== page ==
By: Rich Flanagan
Photos: Donna Eckert & Zamani Feelings
PHILADELPHIA –Diamond Johnson’s career at Neumann-Goretti will be remembered forever.
The ridiculous scoring outputs and the individual accolades are as countless as the premiere players that Johnson’s coach, Andrea Peterson, has developed and molded in her time with the Saints.
But what stands out about Johnson above all the others?
“She’s the top kid that has come out of Neumann-Goretti,” Peterson said. “Diamond has officially set the bar for players who have come through Neumann-Goretti and I’ve had tremendous student-athletes come through here but she’s that kid who really helps to put the school on her back. She’s the heart of the city.”
For a little over two seasons at the South Philadelphia high school, she was the model of consistency and the Saints went as she did. Prior to arriving at Neumann-Goretti, Johnson was sort of a diamond in the rough at Phoebus High (Va.).
While she wasn’t the leader that she would evolve into, she let her game do the talking. She avg. 29.6 points per game as a freshman.
How did she improve from avg. 30 points a night in her first season? She posted a 51-point performance versus Hampton during her sophomore campaign and surpassed 1,000 career points in the process. The following game, she poured in 42 of Phoebus’ 56 points.
Neuman-Goretti's Diamond Johnson, a two-time Catholic League MVP, PA 3A player of the year and PA Gatorade player of the year, is taking her talents to Rutgers - PSD Photo by Donna Eckert
Johnson has been a point guard from day one, but the scoring ability comes so naturally to her that she’s able to intertwine it with a knack for running the floor and finding the open teammate.
She always saw it as the perfect combination.
“That’s a coach’s dream,” Johnson said. “Normally, point guards only have one side to them: they either score or they’re playmakers. It’s nice to have both and it was pretty easy to learn other stuff because playmaking is harder to teach.”
Peterson, who has coached players such as Jabria Ingram (University of Hartford), Tatiana Jones (Gulf Coast State College), Kiara Koger, Daijah Parmley, Nia Jordan (University of New Orleans) and Kamiah Smalls, who became the first Neumann-Goretti player to be taken in the WNBA or NBA draft when she was selected by the Indiana Fever with the 28th pick in April, knew she had the capability to be a multifaceted point guard by the way she practiced.
“What high school kid gets up every day at 5 a.m. to get shots up, goes to school then goes to a two-hour practice and finally goes home to shower and does another workout before she goes to bed,” Peterson said. “That’s a pro routine in high school and she did it every day. I think what made Diamond special is that kids are afraid to step outside of their comfort zone when it comes to sports and she wasn’t afraid to do that. She would perfect things and then move onto the next one.”
She was avg. 33.1 ppg in early February 2018 when her mother made the decision to have her move up north and return to Philadelphia, where her family was originally from. The circumstances had nothing to do with basketball, as Johnson’s father was very sick and the family felt it was necessary for her to be with him. She was enrolled in the school as the Saints were preparing for the Philadelphia Catholic League playoffs and they were awaiting a decision from the PIAA on whether or not she was going to be eligible to play.
Finally, a decision was made just before the start of the PIAA Class 3A Tournament and, as if the Saints needed another option to pair alongside Ingram, Koger, Jones and Jordan, Johnson immediately gelled with that core group.
“I adapted really quickly,” Johnson said. “They welcomed me with open arms. No one was jealous or anything with me coming in and taking some people’s time away. I adapted quickly because it was my style of play and I was able to come in and do what I do.”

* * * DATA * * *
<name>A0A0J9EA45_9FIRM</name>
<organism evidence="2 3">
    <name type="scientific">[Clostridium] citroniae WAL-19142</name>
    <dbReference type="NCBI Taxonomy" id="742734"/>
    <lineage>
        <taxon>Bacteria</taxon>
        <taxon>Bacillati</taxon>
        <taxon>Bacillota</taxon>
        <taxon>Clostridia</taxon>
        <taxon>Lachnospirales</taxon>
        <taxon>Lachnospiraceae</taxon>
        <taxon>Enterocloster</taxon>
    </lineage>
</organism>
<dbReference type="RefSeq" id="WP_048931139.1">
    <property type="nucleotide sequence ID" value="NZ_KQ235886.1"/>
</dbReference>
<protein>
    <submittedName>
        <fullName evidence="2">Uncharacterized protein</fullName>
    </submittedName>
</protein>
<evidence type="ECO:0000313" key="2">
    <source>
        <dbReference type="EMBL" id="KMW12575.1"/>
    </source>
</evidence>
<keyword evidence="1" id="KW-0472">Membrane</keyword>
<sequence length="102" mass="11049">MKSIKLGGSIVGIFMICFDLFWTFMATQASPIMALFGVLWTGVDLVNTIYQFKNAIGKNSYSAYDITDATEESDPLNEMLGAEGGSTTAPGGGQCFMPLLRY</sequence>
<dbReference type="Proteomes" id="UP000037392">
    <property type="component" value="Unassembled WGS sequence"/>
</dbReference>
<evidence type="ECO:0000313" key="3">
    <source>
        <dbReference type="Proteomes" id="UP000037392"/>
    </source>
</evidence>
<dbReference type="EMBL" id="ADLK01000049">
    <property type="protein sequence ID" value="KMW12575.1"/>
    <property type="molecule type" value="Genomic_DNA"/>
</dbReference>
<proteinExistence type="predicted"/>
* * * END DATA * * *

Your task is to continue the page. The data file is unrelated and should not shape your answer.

Neumann-Goretti cruised through the state tournament, winning all five contests by an avg. of 28.8 points and the run culminated with a 63-46 victory over Bishop Canevin. Johnson had 14 points, six rebounds, five assists, and three steals in the title game, which was the Saints fourth straight state crown at the time.
Peterson knows some may look at that state title with skepticism but Johnson’s induction into Neumann-Goretti was bigger than basketball. It was family that drove the decision and it will always be family that mattered most to Johnson.
“Adding her under a circumstance like with her dad was tough,” Peterson said. “She has a heart of gold and wants to make everyone around her better. She didn’t come to our program purely for basketball. She came because of her father. Forget the basketball aspect. We’re very family-oriented at Neumann-Goretti and she fit perfectly into that. That’s what made it more special for her to be added to that run.”
Johnson had to forgo filling up the stat sheet during that state title run but found her spots. Heading into her junior season, the 5-foot-5 floor general was the unquestioned leader and that brought about a change in her game.
“When I first got there, I wasn’t the leader or the point guard so I had to take on that role,” Johnson said. “It was definitely a good challenge that I was up for especially since I was one of the oldest in the group. I had to take on that leadership role.”
In a year that was supposed to be marked by success on the court, it was marked by tragedy off of it as her father, James, passed away due to his deteriorating health in December 2018. The main reason she had returned to Philadelphia was taken from her but his presence with her on the court became all the motivation she needed. She avg. 25.8 ppg which included a 54-point barrage vs. Imhotep Charter in the District 12 3A title game.
While the Saints fell to Archbishop Wood in the Philadelphia Catholic League semifinals and Dunmore in the PIAA 3A quarterfinals, Johnson brought home league MVP, Pa. All-State Class 3A Player of the Year and finally Pa. Gatorade Player of the Year. She took the momentum from that dominant junior season into the AAU live period by avg. 17.6 points and 4.6 assists for Boo Williams on the Nike EYBL circuit. Her play there garnered a lot of attention and led to the next step of her basketball career.
Peterson credits the jump in Johnson’s recruitment to her attitude and never being ok with the state of her game.